Bhasin warns Clix can walk away if LVB talks go on and on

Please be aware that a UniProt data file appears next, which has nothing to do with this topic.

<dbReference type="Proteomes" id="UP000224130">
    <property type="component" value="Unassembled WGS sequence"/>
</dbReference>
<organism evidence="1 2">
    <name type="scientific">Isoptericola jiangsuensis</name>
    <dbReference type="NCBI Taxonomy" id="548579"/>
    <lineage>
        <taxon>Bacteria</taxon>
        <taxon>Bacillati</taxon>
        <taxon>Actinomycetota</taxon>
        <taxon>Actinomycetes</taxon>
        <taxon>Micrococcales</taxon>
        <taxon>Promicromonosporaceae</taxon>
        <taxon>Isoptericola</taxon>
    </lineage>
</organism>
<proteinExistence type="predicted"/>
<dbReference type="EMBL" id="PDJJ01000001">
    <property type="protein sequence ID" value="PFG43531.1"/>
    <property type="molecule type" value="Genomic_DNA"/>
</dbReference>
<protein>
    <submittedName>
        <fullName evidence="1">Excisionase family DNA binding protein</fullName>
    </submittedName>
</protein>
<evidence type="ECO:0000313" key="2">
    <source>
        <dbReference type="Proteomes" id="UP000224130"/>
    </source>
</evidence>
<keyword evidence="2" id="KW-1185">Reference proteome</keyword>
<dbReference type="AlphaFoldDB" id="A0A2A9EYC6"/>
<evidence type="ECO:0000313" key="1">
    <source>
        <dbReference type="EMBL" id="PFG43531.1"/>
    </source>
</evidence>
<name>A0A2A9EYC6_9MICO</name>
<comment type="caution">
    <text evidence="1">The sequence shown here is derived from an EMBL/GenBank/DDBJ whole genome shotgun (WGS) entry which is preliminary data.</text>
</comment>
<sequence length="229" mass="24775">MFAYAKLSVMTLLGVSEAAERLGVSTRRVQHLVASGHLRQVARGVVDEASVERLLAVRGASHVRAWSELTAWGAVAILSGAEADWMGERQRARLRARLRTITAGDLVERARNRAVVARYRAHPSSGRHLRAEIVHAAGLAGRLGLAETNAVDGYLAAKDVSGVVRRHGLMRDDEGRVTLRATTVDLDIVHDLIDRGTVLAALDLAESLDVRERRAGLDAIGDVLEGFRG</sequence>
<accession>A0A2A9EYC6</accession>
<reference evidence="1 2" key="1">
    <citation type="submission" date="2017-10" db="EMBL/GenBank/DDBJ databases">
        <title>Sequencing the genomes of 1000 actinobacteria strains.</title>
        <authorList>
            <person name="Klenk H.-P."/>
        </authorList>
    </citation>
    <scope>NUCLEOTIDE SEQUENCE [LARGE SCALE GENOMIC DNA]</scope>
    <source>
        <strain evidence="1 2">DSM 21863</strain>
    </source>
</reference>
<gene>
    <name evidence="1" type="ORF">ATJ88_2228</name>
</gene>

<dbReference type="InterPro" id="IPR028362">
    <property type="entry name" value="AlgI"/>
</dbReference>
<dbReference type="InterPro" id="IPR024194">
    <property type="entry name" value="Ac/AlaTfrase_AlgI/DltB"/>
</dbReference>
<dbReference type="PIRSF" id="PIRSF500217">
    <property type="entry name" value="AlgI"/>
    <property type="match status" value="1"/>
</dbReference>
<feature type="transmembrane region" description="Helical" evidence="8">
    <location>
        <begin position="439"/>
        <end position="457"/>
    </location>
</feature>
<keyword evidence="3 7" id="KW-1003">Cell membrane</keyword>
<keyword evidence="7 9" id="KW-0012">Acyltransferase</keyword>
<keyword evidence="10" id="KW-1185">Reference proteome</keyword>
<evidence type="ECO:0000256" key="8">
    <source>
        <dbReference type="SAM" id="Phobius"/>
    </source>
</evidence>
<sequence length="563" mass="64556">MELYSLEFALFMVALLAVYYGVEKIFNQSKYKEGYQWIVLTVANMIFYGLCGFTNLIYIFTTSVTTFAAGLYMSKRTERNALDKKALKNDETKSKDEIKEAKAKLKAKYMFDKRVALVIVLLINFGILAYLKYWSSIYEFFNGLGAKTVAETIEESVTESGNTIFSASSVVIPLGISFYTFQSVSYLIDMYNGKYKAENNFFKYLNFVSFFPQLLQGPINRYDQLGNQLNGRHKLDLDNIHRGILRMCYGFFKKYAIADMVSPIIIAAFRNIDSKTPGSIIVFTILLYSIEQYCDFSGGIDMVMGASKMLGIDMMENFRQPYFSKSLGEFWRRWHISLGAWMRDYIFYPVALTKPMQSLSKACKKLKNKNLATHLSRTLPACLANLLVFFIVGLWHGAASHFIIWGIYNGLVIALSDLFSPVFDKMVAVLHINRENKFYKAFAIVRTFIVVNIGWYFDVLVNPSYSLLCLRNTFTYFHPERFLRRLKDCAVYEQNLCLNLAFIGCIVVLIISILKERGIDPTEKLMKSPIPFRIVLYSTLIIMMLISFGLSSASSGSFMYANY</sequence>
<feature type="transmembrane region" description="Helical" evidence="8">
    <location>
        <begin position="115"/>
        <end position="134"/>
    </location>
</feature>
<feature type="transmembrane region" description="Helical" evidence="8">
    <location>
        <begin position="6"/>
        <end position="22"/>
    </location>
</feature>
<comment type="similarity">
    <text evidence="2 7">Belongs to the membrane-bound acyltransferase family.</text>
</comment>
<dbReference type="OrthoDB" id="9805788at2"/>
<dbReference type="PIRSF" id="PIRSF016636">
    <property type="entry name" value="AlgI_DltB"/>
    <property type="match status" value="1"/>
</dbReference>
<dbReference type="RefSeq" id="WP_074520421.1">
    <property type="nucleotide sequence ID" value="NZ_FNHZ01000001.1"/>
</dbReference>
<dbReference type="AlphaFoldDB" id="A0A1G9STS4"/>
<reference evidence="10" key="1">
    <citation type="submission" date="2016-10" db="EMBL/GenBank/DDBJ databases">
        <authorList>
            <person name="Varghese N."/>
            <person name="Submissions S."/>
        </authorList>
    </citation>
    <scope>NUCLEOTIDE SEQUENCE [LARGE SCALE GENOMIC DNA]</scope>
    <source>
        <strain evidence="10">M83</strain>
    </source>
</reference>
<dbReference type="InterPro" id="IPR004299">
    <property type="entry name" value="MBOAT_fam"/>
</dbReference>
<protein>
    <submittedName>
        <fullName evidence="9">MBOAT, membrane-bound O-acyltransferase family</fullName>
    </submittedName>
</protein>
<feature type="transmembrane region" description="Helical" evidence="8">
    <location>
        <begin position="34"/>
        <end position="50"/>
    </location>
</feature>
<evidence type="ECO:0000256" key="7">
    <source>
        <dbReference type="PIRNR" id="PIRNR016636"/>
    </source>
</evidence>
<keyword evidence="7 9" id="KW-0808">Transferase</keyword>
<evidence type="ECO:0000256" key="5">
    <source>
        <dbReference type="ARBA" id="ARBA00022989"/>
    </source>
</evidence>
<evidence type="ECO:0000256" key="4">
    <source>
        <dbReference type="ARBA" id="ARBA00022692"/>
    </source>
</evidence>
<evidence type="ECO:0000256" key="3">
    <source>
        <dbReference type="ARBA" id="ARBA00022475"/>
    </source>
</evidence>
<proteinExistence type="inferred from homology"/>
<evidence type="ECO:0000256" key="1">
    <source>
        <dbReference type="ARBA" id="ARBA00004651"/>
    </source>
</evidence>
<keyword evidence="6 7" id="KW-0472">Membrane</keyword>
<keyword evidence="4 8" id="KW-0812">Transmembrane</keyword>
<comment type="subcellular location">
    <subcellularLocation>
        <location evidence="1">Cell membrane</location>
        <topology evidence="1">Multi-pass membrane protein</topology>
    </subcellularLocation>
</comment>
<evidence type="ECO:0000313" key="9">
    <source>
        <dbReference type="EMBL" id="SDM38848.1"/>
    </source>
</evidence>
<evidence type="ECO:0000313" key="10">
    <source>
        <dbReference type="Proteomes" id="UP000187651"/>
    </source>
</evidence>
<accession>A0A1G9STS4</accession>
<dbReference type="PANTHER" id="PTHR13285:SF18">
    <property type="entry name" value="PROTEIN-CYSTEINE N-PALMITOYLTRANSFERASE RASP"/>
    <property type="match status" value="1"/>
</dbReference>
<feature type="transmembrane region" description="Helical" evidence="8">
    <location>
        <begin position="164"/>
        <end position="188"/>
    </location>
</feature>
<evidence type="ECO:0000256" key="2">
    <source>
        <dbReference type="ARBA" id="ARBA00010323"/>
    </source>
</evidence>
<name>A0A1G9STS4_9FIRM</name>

Mumbai | Kolkata: AION Capital-backed Clix Capital could walk away from the proposed merger with Lakshmi Vilas Bank (LVB) if discussions on the deal continue to drag on, without a firm conclusion timeline. “We have to decide this urgently; we are happy to walk away from the deal and get on with our lives. This cannot go on forever,” Pramod Bhasin, the founder of Clix Capital, told ET.Clix Capital had submitted an indicative non-binding offer for LVB on October 8, but is yet to get any substantive response from the stressed lender that needs immediate capital infusion to survive. It is the only private-sector bank facing operational curbs imposed by the RBI on lenders having inadequate funds to cover for soured loans.Industry sources indicated that the talks have not been conclusive on the aspect of provisioning requirements against the ₹794-crore of contingent liability the bank has in relation to Religare deposits. Clix is also not comfortable on a potential hole in the bank’s book in the aftermath of the Covid disruptions.“We need to come to a conclusion; we submitted our offer a month ago. It’s not good for us or the bank to carry on like this. Hence, there is an urgency to decide one way or the other and if it doesn’t happen, we will walk away,” Bhasin added. “A lot of time has passed without any substantive discussion in the way we would have liked.”The two parties are also yet to arrive at an agreement over the appropriate valuation of LVB, which has a quarter of its loans as non-performing and has a negative capital adequacy. “So far as we are concerned, the talks are very much on. And we hope for a successful conclusion of the deal,” said Shakti Sinha, a LVB director and a key member of the committee of directors appointed by RBI following the ouster of the bank’s chief executive by shareholders. While Bhasin declined to comment on the roadblocks to the deal, ET has learnt that Clix Capital wanted the bank to make 100% provisions against the contingent liability to Religare Finvest. Its estimation that the bank may need hefty provisions to cover Covid-19 stress has pushed valuations lower, something unacceptable to some shareholders, said a person aware of the talks. “The negotiations are revolving on what is the value of the bank, what they think is our value,” Bhasin added. “The deal has to work for both sides; everyone knows they have substantial NPAs and those have to be accounted for.” Last Saturday, the bank, however, announced that it had made significant progress on the merger.Clix first showed interest in the bank in June with a “preliminary non-binding offer” which was upgraded in October to an “indicative non-binding offer”. An indicative non-binding offer includes discussions on commercial aspects of the merger, over and above the agreement to carry out due diligence on both.Stakeholders of LVB were keen to see the Clix deal through.”It would have been a win-win for both the parties. LVB has been suffering from erosion of capital but it has no problem in terms of liquidity. Clix, on the other hand, is capital-strong but has some issues on liquidity as it has borrowed funds to the tune of Rs 4,000 crore,” one of the LVB shareholders said.
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